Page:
For protection from the brutal winds that blast the hills around Tarifa, the little homesteads that stud the slopes are invariably planted with something to surround them and take the brunt – some tall, bamboo-like grasses or a bank of prickly pear cactus. This evening these peripheries glow golden in the setting sun and so does the surrounding country as it descends from the high road to the shore below. I look down on it all from the bus window.
On the African coast Jebel Musa, Hercules’ southern pillar, peeks out from the murk of a marine layer and a few paltry tufts of cloud drift across the summit. Over Spanish soil the clouds are just as small and disparate but dirtier, full of rain. Above all that the sky is the tired blue of an ageing day. A lone vulture circles on this side of the strait – side to side and up and down through all the elements of the view, owning all of them. As it banks the sun catches its wings.
I’m on the bus because I’m back at work after a long and humid summer, but for all the mundane humdrummery of another working year, it does deliver this daily gift – the descent into the little pueblo that sits at Europe’s southernmost point, warmly lit by a yawning, westbound sun.
The winding mountain road straightens out as it slides toward the town and the vistas open up: the gleaming, endless Atlantic to my right, the Strait and Mediterranean to my left, Morocco dead ahead – I usually get a welcome text from Maroc Telecom about now, my eyes fixed on the little island that juts out toward that other continent, joined to this one by a slender causeway and adorned with a sturdy lighthouse and a Phoenician necropolis.
Septembers have been the same since we moved here. The same but different; our new Januaries, they usher in each year with daunting to-do lists, coupled with a sense of change and optimism. My first month here was a September and I was alone; K was back in Ireland filling boxes and working out her notice while I was charged with flat-hunting and starting my new job. Alone in a new country, that month was everything you’d expect it to be – it carved a notch at every point along the spectrum between thrilling and terrifying. Its successors have not been quite so dramatic, but the same tension, born of appetite for change on the one hand and fear of it on the other, arises like clockwork each Autumn as the beach season winds down and the tourists fade away.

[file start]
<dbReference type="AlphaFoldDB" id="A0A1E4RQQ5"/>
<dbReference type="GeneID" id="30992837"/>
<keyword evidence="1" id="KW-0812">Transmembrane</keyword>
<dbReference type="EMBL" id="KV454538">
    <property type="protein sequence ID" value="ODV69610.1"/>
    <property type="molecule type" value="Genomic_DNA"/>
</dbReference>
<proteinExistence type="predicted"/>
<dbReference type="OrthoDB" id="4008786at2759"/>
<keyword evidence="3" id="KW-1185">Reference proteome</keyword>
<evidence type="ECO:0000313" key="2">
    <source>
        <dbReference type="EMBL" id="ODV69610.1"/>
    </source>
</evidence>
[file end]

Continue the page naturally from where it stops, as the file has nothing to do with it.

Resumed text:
For the first time this year, we failed to welcome the virgen and her procession as it filed through the Puerta de Jerez, the old mudejar entrance to the casco antiguo. We haven’t set foot in any of the casetas up at the recinta ferial this year. No fairground rides or junk food, no hooping rubber ducks at the patito stalls. We have other things on our minds and on our plates. Another side of Tarifa, and I suppose of life, has opened up to us a little.
K has been helping out at the local cat shelter and has roped me in. We go down each Saturday to where they’re cooped up, in what used to be the slaughterhouse, and muck them out and feed them. It isn’t pleasant – the makeshift space they have is inadequate in every respect – but it is good to get involved a little more in local life, to make some kind of contribution no matter how small. It has also incrementally increased the pie chart slice of our lives that we live in Spanish, and we have made new contacts, one of which has had an unforeseen consequence.
This summer, my attempts to sell my pictures down on the Alameda were stymied by the local police, but I’ve been busy and I now have product. I’ve spent the week mounting and framing images for display in Tarifa’s main exhibition space – the old refurbished royal prison where I’ve been invited to show my work alongside a trio of tarifeño artists, one of whom we met through the shelter.
So all of a sudden I’ve made some inroads, an important step forward in showcasing and selling my work. And, interestingly, it came of shovelling cat shit. As usual, I feel a little overwhelmed at the outset of my new year. The exhibition will keep me very busy for a week, rushing there each night when I finish at the academia, trying to figure out a pricing system and a work-flow so that I can take orders, if any are placed.
On top of that there’s A Lot Of Wind… and I really should be pitching more editors. Each day I eke out another little nugget of the book, perhaps as little as a hundred words, obsessed with the thing but unable to make it materialise any quicker. And, of course, the A Lot Of Wind… Big Secret that is almost upon us…
K will start her new job soon and that will bring changes for her, for us – I expect it will further focus the regular conversations we have about our future. The tone of them is evolving; we are less content to leave it at daydreaming, longing instead to pin things down. The usual suspects – what do we want? How do we get it? What will it look like?
The answer to the third question is becoming clearer, mostly through that process of elimination that is becoming older and crankier, increasingly impatient with the irritations, but also through the hopeful lens of our efforts, our tentative attempts to reinvent ourselves. The future is our homestead, our little patch of planet Earth, and these are our peripheries, the shoots of bamboo that once mature might take the brunt for us so that, when the wind blows, we can hunker down behind them and make our stand.